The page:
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Pain. 2010 Jul;150(1):17-21. doi: 10.1016/j.pain.2010.02.011. Epub 2010 Apr 24.

Multiple PKCε-dependent mechanisms mediating mechanical hyperalgesia.

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Department of Medicine, Division of Neuroscience, University of California, San Francisco, USA.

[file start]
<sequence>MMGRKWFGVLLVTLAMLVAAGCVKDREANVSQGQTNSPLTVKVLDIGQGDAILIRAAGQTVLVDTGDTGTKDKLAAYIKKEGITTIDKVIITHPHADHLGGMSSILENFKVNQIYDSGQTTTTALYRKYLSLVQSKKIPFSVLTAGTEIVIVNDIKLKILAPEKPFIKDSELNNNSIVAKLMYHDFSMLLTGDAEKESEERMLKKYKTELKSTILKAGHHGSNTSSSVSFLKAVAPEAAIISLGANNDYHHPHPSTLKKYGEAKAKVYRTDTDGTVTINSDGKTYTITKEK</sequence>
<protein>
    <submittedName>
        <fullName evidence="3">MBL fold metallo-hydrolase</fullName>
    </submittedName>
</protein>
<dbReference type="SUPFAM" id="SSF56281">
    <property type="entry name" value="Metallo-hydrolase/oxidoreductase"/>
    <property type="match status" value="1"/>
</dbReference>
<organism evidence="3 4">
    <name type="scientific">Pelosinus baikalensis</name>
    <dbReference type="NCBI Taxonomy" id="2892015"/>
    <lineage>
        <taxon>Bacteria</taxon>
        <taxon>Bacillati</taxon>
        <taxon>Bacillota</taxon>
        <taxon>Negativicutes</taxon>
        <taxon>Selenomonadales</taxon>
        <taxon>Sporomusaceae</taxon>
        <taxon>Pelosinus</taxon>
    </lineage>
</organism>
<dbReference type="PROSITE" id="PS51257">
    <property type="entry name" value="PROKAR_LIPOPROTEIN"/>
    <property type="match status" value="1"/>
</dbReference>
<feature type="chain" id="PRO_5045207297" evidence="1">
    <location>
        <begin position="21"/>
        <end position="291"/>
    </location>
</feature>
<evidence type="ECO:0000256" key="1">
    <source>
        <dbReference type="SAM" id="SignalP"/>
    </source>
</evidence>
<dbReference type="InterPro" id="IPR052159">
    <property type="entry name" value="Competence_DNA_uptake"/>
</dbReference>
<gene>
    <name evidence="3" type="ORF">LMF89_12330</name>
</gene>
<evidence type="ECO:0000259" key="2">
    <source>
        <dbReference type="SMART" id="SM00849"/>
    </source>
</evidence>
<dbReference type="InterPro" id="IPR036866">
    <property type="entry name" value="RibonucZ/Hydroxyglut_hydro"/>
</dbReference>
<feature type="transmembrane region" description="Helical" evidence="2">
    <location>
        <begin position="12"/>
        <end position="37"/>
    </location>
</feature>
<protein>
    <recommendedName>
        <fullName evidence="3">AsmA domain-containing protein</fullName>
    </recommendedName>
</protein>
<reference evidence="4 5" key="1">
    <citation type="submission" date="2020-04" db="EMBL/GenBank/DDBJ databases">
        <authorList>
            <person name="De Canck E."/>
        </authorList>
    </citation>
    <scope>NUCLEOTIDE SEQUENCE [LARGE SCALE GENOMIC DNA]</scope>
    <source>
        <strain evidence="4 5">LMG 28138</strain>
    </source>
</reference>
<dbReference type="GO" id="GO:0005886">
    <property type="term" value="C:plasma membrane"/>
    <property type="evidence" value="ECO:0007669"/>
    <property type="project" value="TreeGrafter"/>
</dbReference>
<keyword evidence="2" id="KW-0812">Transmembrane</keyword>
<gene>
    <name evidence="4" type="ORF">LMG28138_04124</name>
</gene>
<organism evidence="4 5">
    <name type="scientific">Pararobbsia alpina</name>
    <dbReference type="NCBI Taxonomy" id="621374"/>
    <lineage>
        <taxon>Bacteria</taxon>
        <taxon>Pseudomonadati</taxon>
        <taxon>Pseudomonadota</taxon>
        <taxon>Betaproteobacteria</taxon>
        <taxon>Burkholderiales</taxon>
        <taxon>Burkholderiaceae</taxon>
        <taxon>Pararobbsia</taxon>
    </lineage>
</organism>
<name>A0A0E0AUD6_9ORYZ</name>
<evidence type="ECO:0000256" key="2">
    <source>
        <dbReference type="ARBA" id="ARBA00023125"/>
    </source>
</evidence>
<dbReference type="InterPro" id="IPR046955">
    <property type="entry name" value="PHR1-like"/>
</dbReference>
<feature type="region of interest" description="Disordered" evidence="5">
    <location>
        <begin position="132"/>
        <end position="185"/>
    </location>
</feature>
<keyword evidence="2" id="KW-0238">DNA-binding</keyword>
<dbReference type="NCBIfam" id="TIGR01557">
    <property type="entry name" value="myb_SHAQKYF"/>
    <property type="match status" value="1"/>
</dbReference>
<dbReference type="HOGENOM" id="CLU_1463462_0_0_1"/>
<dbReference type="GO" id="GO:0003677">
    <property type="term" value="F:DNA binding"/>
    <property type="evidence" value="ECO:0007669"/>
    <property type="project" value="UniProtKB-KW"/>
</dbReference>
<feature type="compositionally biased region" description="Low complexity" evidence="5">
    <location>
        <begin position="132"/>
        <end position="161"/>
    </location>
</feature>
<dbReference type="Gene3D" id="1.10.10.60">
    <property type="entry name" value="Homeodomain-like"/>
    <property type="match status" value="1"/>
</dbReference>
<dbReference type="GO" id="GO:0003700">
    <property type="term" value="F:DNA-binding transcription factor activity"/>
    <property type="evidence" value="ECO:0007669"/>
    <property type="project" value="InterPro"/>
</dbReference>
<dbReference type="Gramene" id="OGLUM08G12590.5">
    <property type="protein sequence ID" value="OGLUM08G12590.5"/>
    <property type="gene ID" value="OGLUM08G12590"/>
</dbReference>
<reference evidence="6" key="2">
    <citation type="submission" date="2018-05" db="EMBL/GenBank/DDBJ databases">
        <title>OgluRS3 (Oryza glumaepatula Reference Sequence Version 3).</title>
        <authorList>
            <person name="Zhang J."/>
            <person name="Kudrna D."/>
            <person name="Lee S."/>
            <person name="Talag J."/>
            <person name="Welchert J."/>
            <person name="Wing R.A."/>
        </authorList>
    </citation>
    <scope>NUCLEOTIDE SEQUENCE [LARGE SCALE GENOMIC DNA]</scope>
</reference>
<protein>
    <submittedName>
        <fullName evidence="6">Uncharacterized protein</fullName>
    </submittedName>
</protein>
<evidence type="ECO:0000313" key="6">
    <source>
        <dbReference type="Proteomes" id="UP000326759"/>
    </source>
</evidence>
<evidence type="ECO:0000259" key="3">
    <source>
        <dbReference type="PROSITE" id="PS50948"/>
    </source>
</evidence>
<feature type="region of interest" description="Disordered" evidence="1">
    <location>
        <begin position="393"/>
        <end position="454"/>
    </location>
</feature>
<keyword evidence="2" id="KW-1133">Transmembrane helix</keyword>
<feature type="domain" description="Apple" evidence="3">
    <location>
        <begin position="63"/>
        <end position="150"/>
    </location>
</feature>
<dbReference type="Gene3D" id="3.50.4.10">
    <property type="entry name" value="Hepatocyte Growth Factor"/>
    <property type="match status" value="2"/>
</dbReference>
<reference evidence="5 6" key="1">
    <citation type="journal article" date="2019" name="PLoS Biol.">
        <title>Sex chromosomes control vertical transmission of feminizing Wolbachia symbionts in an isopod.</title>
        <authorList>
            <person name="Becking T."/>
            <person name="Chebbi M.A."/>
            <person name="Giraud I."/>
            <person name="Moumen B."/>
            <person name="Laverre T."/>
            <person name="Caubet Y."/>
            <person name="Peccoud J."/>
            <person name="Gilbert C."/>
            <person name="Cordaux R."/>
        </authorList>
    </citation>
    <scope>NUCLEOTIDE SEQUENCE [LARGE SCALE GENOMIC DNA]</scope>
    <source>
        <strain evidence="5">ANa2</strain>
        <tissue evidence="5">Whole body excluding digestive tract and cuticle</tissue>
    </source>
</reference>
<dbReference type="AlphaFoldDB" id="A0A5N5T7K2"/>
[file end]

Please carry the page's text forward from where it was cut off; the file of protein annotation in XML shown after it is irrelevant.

We have recently implicated mitochondrial mechanisms in models of neuropathic and inflammatory pain, in some of which a role of protein kinase Cepsilon (PKCepsilon) has also been implicated. Since mitochondria contain several proteins that are targets of PKCepsilon, we evaluated the role of mitochondrial mechanisms in mechanical hyperalgesia induced by proinflammatory cytokines that induce PKCepsilon-dependent nociceptor sensitization, and by a direct activator of PKCepsilon (psiepsilonRACK), in the rat. Prostaglandin E(2) (PGE(2))-induced hyperalgesia is short lived in naïve rats, while it is prolonged in psiepsilonRACK pre-treated rats, a phenomenon referred to as priming. Inhibitors of two closely related mitochondrial functions, electron transport (complexes I-V) and oxidative stress (reactive oxygen species), attenuated mechanical hyperalgesia induced by intradermal injection of psiepsilonRACK. In marked contrast, in a PKCepsilon-dependent form of mechanical hyperalgesia induced by prostaglandin E(2) (PGE(2)), inhibitors of mitochondrial function failed to attenuate hyperalgesia. These studies support the suggestion that at least two downstream signaling pathways can mediate the hyperalgesia induced by activating PKCepsilon.

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